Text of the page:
Monrovia Breweries Coach Takes Blame For CAF Confederation Cup Defeat


Monrovia – Monrovia Breweries FC head coach Francis Sarploh has taken the blame for their elimination from the 2017 CAF Confederation Cup.

Report by Danesius Marteh, [email protected]

Breweries may have planned to fail as Algeria’s Jeunesse Sportive de Kabylie (JSK) staged a miraculous comeback to win 4-0 in Tizi Ouzou and qualify 4-3 on aggregate at the Stade Du 1er Novembre in the preliminary round on February 19. 

Mohamed El Hadi Boulaouidet converted a 23rd minute penalty that was contested but center referee Nasrallah Jaouadi was convinced about the infringement.

Koceila Berchiche made it two-zero from another set piece when

Bilal Mebarki rolled the ball to a teammate from a corner kick and received a back pass before dribbling two defenders inside the six-yard box to unleash a loosed ball for Berchiche.

From the moment, Breweries were tactically exposed and mentally unsettled and the cold weather, couple with the 19-hour flight, made bad matter worst.

And the Algerians knew their qualification was minutes away going for break.

There were five changes made to the squad that lost the first leg as Paul Thomas Izerghouf, Sofiane Khelili, Malik Asselah, Mohammed Abdelali and Bilal Tizi Bouali were either relegated to the bench or overlooked.

Back from recess, Boulaouidet leveled the aggregate score in the 62nd minute when he was teed-up unmarked in the six yard box against the run of play.

And Mebarki sealed one of the historic comebacks in the tournament 20 minutes from time with a sumptuous volley that caught goalie Abdulai Koulibaly unaware.

Breweries had the brightest of chances, having won the first leg 3-0 at the Antoinette Tubman Stadium (ATS) on February 10 in Monrovia.

Sarploh was optimistic of their qualification but cautiously refused to dwell on mathematical postulations, warning that an early departure was necessary.

But his team may have suffered from jetlag after a long journey from Africa to Europe and back to Africa.

“Thank God for [our] safe arrival. I do hereby appreciate all those who made this trip possible: MYS [Ministry of Youth & Sports], LFA [Liberia Football Association] and MCB Inc. [Monrovia Club Breweries Incorporated]. I want to also appreciate Mr. Musa Bility, Mr. Robert Sirleaf, my friend and brother Sekou Konneh and others for their support.

“To our many fans, supporters and well-wishers, I say thanks for always being there for us. I will remiss if I do not apologize for the heavy loss in Algeria.

“As head of the technical staff, I take 100% responsibility for the dismal performance of the team, which culminated into JSK qualifying on 4-3 aggregate after going down to us 3-0 in Liberia.

“4-0 loss away is not what our fans, supporters and public deserve. To my colleagues, I say let us not put up any defence against the many criticisms but accept now and come up with corrective actions to avoid such embarrassment in the future.

“Again, please find place in your hearts to forgive us. Notwithstanding, in my subsequent post, I feel obliged to divulge to you what went wrong,” Sarploh wrote on Facebook on February 22.

Barrack Young Controllers (BYC), who had a CAF Champions League preliminary second leg with Stade Malien, left Monrovia early February 14 but Breweries left in the afternoon of February 17.

The journey took Breweries from Monrovia to Accra, Accra to Istanbul, Istanbul to Algiers and Algiers to Tizi Ouzou. 

Sports journalist Kla Wesley of Bush Chicken, who traveled with the team, said Breweries waited in transit for seven hours in Accra before boarding a seven-hour flight to Turkey.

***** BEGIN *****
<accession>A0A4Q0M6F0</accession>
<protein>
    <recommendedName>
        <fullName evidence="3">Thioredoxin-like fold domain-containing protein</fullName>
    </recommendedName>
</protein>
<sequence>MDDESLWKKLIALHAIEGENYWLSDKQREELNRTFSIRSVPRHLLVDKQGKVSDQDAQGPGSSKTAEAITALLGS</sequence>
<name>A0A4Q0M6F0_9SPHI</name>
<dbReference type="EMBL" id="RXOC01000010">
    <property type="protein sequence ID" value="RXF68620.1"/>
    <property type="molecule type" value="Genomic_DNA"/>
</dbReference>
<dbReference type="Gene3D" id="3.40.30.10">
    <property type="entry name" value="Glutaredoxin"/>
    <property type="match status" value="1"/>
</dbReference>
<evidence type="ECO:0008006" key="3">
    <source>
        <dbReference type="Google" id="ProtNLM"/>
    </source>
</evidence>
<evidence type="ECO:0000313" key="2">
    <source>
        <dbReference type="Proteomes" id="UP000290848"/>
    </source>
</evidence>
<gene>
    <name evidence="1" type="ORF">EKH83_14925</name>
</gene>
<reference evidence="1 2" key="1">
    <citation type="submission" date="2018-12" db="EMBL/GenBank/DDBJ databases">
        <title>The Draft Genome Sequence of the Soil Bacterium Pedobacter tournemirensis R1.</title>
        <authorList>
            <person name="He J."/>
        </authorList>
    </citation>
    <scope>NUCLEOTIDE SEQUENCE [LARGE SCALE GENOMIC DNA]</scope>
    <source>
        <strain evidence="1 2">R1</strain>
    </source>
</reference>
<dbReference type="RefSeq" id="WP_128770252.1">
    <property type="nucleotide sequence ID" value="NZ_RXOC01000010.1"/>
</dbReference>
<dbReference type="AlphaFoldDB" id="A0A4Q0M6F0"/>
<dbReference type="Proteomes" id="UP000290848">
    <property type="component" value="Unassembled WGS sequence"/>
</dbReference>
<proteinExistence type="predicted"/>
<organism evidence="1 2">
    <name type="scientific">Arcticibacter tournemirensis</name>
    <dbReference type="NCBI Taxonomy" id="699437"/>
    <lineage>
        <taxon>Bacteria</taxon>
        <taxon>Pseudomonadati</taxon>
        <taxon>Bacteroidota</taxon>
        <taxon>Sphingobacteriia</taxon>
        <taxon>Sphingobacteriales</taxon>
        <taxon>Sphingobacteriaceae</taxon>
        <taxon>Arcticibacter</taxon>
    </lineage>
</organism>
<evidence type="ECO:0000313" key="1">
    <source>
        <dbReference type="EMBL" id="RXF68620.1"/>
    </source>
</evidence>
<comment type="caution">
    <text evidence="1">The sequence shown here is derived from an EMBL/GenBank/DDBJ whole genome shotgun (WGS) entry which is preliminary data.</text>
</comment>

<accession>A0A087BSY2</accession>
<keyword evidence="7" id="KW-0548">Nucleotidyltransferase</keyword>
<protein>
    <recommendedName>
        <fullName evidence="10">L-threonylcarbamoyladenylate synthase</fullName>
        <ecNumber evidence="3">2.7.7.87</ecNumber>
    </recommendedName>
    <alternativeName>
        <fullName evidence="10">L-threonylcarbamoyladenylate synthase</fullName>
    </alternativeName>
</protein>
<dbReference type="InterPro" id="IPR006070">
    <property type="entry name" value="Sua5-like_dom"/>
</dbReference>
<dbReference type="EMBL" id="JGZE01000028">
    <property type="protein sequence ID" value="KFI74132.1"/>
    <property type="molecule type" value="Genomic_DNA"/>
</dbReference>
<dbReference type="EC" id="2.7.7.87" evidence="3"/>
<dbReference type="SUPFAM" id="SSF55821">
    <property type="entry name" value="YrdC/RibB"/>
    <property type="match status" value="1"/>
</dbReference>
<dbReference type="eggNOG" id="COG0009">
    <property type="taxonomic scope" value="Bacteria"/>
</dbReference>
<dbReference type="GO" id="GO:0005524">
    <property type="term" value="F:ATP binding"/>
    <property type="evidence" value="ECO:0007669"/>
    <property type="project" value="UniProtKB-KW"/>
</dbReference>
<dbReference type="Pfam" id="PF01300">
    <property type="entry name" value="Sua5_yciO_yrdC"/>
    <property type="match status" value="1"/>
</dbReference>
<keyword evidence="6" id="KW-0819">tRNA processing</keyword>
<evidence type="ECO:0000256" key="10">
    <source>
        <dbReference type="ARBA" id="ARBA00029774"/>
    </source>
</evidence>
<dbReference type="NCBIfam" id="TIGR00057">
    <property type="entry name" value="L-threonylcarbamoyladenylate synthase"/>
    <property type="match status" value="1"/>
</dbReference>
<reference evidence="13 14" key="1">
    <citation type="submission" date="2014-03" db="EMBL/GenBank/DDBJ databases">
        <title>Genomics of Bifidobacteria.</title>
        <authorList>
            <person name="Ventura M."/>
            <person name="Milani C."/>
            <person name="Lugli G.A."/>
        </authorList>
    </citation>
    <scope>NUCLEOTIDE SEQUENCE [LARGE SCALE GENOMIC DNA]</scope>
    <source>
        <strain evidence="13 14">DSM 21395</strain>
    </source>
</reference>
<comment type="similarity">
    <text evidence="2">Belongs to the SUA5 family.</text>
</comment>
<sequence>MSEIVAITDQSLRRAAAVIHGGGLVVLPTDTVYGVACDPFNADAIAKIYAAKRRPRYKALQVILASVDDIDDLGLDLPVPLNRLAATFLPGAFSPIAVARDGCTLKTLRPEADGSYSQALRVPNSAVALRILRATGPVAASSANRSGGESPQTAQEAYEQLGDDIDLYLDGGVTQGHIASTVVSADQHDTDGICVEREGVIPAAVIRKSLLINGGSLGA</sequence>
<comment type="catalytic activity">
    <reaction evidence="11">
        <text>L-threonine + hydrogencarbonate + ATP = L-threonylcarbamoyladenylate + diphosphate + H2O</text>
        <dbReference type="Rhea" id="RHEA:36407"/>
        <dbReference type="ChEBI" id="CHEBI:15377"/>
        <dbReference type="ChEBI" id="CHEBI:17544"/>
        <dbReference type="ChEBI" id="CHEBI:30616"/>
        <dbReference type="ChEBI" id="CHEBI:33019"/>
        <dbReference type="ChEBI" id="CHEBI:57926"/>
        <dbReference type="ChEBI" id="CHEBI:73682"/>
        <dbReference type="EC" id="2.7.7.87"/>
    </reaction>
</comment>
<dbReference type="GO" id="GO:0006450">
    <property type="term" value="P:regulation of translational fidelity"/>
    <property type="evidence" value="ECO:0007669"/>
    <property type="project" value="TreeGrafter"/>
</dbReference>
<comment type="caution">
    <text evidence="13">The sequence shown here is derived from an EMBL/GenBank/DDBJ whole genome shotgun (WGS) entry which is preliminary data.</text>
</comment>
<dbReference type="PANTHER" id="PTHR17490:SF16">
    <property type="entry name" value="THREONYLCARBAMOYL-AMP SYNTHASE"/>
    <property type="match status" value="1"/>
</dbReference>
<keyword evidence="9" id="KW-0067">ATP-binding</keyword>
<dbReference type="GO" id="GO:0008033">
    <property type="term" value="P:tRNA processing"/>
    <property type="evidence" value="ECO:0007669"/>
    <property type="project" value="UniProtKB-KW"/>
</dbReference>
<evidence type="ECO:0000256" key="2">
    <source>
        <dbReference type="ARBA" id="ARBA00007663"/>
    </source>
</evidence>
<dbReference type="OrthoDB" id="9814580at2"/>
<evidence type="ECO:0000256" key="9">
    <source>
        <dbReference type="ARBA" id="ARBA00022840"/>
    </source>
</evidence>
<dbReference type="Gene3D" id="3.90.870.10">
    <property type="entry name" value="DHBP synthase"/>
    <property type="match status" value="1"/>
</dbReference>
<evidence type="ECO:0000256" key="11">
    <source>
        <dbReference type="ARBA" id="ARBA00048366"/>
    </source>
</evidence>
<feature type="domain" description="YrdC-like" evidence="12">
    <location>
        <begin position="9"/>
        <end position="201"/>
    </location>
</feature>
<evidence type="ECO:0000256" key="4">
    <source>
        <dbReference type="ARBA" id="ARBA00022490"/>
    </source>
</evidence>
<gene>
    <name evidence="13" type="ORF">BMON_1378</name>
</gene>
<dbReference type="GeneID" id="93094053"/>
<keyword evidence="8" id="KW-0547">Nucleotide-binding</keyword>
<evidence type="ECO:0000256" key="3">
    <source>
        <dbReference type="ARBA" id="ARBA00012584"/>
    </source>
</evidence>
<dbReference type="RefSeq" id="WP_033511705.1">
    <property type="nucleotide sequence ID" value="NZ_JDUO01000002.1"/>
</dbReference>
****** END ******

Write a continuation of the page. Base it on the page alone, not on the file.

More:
He said they arrived in Istanbul on February 18 at 4:20AM and had to wait until 12:30PM for their flight to Algeria, arriving at the Houari Boumediene airport in Algiers at 4:15PM.

Altogether, the journey from Liberia to Algeria consisted of 13 hours of flight time and 16 hours in transit in Ghana and Turkey.

The only meals given to the players, according to Wesley, was the food served on the planes and were taken to their hotel two hours after their arrival due to delays from the Algerians.

Before their departure, Sarploh prayed to God for the long flight “not to negatively impact my players’ physiological response to the game”.

Breweries had 30 minutes of rest and were driven to the stadium for a training session that lasted for more than an hour under a very cold weather.

So where did it all go wrong for a team that had the brightest of chances for qualification?

Kelvin Sebwe is the technical director for sports development at the Ministry of Youth & Sports, having made more than 70 appearances for Liberia.

Sebwe, a much-travelled footballer, played for clubs in France, Belgium and the United Arab Emirates.

However, he spent the major part of his career in Greece, where he played for eight different clubs.

And Sebwe told UNMIL Radio’s Sports Extra program that Breweries’ trip to Algeria was a disaster in the making.

“That was really wrong. You can’t play professional football and travel the way they did.”

“Algeria or North Africa has been one of the difficult places to play football as an away team at club or national level, especially when you come from a different weather.

“I was on my way to work on Friday when the team bus passed by me. I knew they were in for a bad result. Why did they go at the time when BYC left much earlier? I understand it had to do with finances.

The game is such a way that the end result is when the players get on the field. The game is played from an administrative and technical point of view,” said Sebwe on February 20.

Breweries, who won the triple last season (second division, LFA knockout and Super Cups), can now concentrate on the league as BYC, who eliminated Mali’s Stade Malien 7-6 on penalties after a 1-1 aggregate, prepare for Clube Ferroviario da Beira of Mozambique over two legs in the first round in March.